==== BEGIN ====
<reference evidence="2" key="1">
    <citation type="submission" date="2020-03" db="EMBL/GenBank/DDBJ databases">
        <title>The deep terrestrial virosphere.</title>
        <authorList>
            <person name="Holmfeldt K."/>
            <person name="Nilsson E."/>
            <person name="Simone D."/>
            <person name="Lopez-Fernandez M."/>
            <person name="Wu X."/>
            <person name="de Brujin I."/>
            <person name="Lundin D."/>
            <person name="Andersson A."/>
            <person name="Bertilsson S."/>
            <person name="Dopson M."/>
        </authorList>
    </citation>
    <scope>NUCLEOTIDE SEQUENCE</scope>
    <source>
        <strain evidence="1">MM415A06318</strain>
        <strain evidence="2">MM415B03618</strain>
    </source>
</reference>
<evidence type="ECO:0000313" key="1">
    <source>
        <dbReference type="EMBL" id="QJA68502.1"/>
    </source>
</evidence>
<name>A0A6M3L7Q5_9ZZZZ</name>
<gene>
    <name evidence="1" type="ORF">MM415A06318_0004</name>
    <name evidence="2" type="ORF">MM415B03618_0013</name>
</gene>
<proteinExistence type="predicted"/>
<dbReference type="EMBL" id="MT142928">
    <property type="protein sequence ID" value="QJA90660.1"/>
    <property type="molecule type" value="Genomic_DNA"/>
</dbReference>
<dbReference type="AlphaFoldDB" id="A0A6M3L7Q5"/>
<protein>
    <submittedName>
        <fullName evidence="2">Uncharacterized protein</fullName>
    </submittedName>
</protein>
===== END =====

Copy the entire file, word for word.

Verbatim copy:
<reference evidence="2" key="1">
    <citation type="submission" date="2020-03" db="EMBL/GenBank/DDBJ databases">
        <title>The deep terrestrial virosphere.</title>
        <authorList>
            <person name="Holmfeldt K."/>
            <person name="Nilsson E."/>
            <person name="Simone D."/>
            <person name="Lopez-Fernandez M."/>
            <person name="Wu X."/>
            <person name="de Brujin I."/>
            <person name="Lundin D."/>
            <person name="Andersson A."/>
            <person name="Bertilsson S."/>
            <person name="Dopson M."/>
        </authorList>
    </citation>
    <scope>NUCLEOTIDE SEQUENCE</scope>
    <source>
        <strain evidence="1">MM415A06318</strain>
        <strain evidence="2">MM415B03618</strain>
    </source>
</reference>
<evidence type="ECO:0000313" key="1">
    <source>
        <dbReference type="EMBL" id="QJA68502.1"/>
    </source>
</evidence>
<name>A0A6M3L7Q5_9ZZZZ</name>
<gene>
    <name evidence="1" type="ORF">MM415A06318_0004</name>
    <name evidence="2" type="ORF">MM415B03618_0013</name>
</gene>
<proteinExistence type="predicted"/>
<dbReference type="EMBL" id="MT142928">
    <property type="protein sequence ID" value="QJA90660.1"/>
    <property type="molecule type" value="Genomic_DNA"/>
</dbReference>
<dbReference type="AlphaFoldDB" id="A0A6M3L7Q5"/>
<protein>
    <submittedName>
        <fullName evidence="2">Uncharacterized protein</fullName>
    </submittedName>
</protein>